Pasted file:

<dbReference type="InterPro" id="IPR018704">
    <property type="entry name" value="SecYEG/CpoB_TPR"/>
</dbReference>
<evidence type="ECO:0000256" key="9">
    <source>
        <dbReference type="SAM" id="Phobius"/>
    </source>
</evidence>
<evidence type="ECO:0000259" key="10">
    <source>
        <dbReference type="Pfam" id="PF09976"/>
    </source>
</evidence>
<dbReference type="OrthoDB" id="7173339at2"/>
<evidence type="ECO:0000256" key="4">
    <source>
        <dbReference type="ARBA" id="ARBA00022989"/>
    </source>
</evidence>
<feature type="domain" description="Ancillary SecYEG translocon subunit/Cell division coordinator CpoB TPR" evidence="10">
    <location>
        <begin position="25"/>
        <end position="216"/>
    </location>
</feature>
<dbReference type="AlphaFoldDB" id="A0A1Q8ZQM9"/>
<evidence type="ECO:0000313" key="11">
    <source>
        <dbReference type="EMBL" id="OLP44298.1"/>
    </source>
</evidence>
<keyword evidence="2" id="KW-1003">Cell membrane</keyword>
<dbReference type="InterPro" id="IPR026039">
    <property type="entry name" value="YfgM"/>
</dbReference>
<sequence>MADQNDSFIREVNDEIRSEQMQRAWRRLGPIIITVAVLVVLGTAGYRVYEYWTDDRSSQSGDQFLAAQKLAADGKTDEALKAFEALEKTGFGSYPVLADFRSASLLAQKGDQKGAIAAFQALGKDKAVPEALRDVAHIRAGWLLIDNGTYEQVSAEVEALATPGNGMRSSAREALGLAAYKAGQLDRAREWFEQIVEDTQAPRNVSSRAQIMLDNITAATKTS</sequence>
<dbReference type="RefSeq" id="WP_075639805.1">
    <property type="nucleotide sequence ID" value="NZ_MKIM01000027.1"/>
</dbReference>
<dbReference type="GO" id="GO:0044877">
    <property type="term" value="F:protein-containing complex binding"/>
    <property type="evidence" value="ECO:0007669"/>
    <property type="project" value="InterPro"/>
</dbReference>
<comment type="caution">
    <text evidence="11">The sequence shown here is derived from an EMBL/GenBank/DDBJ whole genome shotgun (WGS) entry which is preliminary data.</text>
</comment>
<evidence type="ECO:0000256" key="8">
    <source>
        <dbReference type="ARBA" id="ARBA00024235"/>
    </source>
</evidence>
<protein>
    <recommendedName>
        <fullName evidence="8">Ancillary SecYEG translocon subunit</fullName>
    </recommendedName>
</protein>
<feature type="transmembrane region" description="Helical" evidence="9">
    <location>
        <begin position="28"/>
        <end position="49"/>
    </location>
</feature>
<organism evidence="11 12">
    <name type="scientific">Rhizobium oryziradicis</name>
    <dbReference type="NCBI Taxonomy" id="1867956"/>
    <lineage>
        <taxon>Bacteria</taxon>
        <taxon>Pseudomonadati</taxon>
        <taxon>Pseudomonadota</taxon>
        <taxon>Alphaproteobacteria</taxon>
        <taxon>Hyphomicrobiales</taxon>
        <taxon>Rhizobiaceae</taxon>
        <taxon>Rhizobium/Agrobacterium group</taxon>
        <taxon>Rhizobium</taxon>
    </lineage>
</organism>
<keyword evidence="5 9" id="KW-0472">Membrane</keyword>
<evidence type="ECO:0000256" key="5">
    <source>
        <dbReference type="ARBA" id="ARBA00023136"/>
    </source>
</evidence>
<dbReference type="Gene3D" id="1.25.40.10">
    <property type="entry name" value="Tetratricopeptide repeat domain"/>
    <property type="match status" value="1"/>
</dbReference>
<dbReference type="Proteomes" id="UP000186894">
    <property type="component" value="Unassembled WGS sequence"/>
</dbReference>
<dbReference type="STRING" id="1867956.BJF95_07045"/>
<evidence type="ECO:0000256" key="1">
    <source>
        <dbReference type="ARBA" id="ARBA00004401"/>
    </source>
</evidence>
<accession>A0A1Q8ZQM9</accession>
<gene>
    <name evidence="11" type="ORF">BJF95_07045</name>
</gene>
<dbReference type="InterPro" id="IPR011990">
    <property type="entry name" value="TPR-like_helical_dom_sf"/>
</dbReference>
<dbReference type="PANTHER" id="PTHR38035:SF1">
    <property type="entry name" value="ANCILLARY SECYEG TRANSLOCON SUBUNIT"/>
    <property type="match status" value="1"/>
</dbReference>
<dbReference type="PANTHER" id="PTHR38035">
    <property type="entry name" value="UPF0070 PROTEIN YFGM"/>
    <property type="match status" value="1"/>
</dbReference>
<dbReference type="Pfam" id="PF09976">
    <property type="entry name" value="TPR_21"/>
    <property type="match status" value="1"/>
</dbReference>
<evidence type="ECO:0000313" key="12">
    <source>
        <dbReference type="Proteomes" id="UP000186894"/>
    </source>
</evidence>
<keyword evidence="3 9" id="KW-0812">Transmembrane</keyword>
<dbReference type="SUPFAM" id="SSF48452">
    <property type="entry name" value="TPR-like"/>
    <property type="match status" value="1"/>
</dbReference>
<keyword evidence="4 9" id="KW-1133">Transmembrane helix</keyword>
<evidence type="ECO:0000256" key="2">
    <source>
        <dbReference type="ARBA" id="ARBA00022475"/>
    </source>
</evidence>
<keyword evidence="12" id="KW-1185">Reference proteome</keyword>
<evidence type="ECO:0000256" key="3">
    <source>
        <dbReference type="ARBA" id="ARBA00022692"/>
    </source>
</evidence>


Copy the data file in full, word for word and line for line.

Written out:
<dbReference type="InterPro" id="IPR018704">
    <property type="entry name" value="SecYEG/CpoB_TPR"/>
</dbReference>
<evidence type="ECO:0000256" key="9">
    <source>
        <dbReference type="SAM" id="Phobius"/>
    </source>
</evidence>
<evidence type="ECO:0000259" key="10">
    <source>
        <dbReference type="Pfam" id="PF09976"/>
    </source>
</evidence>
<dbReference type="OrthoDB" id="7173339at2"/>
<evidence type="ECO:0000256" key="4">
    <source>
        <dbReference type="ARBA" id="ARBA00022989"/>
    </source>
</evidence>
<feature type="domain" description="Ancillary SecYEG translocon subunit/Cell division coordinator CpoB TPR" evidence="10">
    <location>
        <begin position="25"/>
        <end position="216"/>
    </location>
</feature>
<dbReference type="AlphaFoldDB" id="A0A1Q8ZQM9"/>
<evidence type="ECO:0000313" key="11">
    <source>
        <dbReference type="EMBL" id="OLP44298.1"/>
    </source>
</evidence>
<keyword evidence="2" id="KW-1003">Cell membrane</keyword>
<dbReference type="InterPro" id="IPR026039">
    <property type="entry name" value="YfgM"/>
</dbReference>
<sequence>MADQNDSFIREVNDEIRSEQMQRAWRRLGPIIITVAVLVVLGTAGYRVYEYWTDDRSSQSGDQFLAAQKLAADGKTDEALKAFEALEKTGFGSYPVLADFRSASLLAQKGDQKGAIAAFQALGKDKAVPEALRDVAHIRAGWLLIDNGTYEQVSAEVEALATPGNGMRSSAREALGLAAYKAGQLDRAREWFEQIVEDTQAPRNVSSRAQIMLDNITAATKTS</sequence>
<dbReference type="RefSeq" id="WP_075639805.1">
    <property type="nucleotide sequence ID" value="NZ_MKIM01000027.1"/>
</dbReference>
<dbReference type="GO" id="GO:0044877">
    <property type="term" value="F:protein-containing complex binding"/>
    <property type="evidence" value="ECO:0007669"/>
    <property type="project" value="InterPro"/>
</dbReference>
<comment type="caution">
    <text evidence="11">The sequence shown here is derived from an EMBL/GenBank/DDBJ whole genome shotgun (WGS) entry which is preliminary data.</text>
</comment>
<evidence type="ECO:0000256" key="8">
    <source>
        <dbReference type="ARBA" id="ARBA00024235"/>
    </source>
</evidence>
<protein>
    <recommendedName>
        <fullName evidence="8">Ancillary SecYEG translocon subunit</fullName>
    </recommendedName>
</protein>
<feature type="transmembrane region" description="Helical" evidence="9">
    <location>
        <begin position="28"/>
        <end position="49"/>
    </location>
</feature>
<organism evidence="11 12">
    <name type="scientific">Rhizobium oryziradicis</name>
    <dbReference type="NCBI Taxonomy" id="1867956"/>
    <lineage>
        <taxon>Bacteria</taxon>
        <taxon>Pseudomonadati</taxon>
        <taxon>Pseudomonadota</taxon>
        <taxon>Alphaproteobacteria</taxon>
        <taxon>Hyphomicrobiales</taxon>
        <taxon>Rhizobiaceae</taxon>
        <taxon>Rhizobium/Agrobacterium group</taxon>
        <taxon>Rhizobium</taxon>
    </lineage>
</organism>
<keyword evidence="5 9" id="KW-0472">Membrane</keyword>
<evidence type="ECO:0000256" key="5">
    <source>
        <dbReference type="ARBA" id="ARBA00023136"/>
    </source>
</evidence>
<dbReference type="Gene3D" id="1.25.40.10">
    <property type="entry name" value="Tetratricopeptide repeat domain"/>
    <property type="match status" value="1"/>
</dbReference>
<dbReference type="Proteomes" id="UP000186894">
    <property type="component" value="Unassembled WGS sequence"/>
</dbReference>
<dbReference type="STRING" id="1867956.BJF95_07045"/>
<evidence type="ECO:0000256" key="1">
    <source>
        <dbReference type="ARBA" id="ARBA00004401"/>
    </source>
</evidence>
<accession>A0A1Q8ZQM9</accession>
<gene>
    <name evidence="11" type="ORF">BJF95_07045</name>
</gene>
<dbReference type="InterPro" id="IPR011990">
    <property type="entry name" value="TPR-like_helical_dom_sf"/>
</dbReference>
<dbReference type="PANTHER" id="PTHR38035:SF1">
    <property type="entry name" value="ANCILLARY SECYEG TRANSLOCON SUBUNIT"/>
    <property type="match status" value="1"/>
</dbReference>
<dbReference type="PANTHER" id="PTHR38035">
    <property type="entry name" value="UPF0070 PROTEIN YFGM"/>
    <property type="match status" value="1"/>
</dbReference>
<dbReference type="Pfam" id="PF09976">
    <property type="entry name" value="TPR_21"/>
    <property type="match status" value="1"/>
</dbReference>
<evidence type="ECO:0000313" key="12">
    <source>
        <dbReference type="Proteomes" id="UP000186894"/>
    </source>
</evidence>
<keyword evidence="3 9" id="KW-0812">Transmembrane</keyword>
<dbReference type="SUPFAM" id="SSF48452">
    <property type="entry name" value="TPR-like"/>
    <property type="match status" value="1"/>
</dbReference>
<keyword evidence="4 9" id="KW-1133">Transmembrane helix</keyword>
<evidence type="ECO:0000256" key="2">
    <source>
        <dbReference type="ARBA" id="ARBA00022475"/>
    </source>
</evidence>
<keyword evidence="12" id="KW-1185">Reference proteome</keyword>
<evidence type="ECO:0000256" key="3">
    <source>
        <dbReference type="ARBA" id="ARBA00022692"/>
    </source>
</evidence>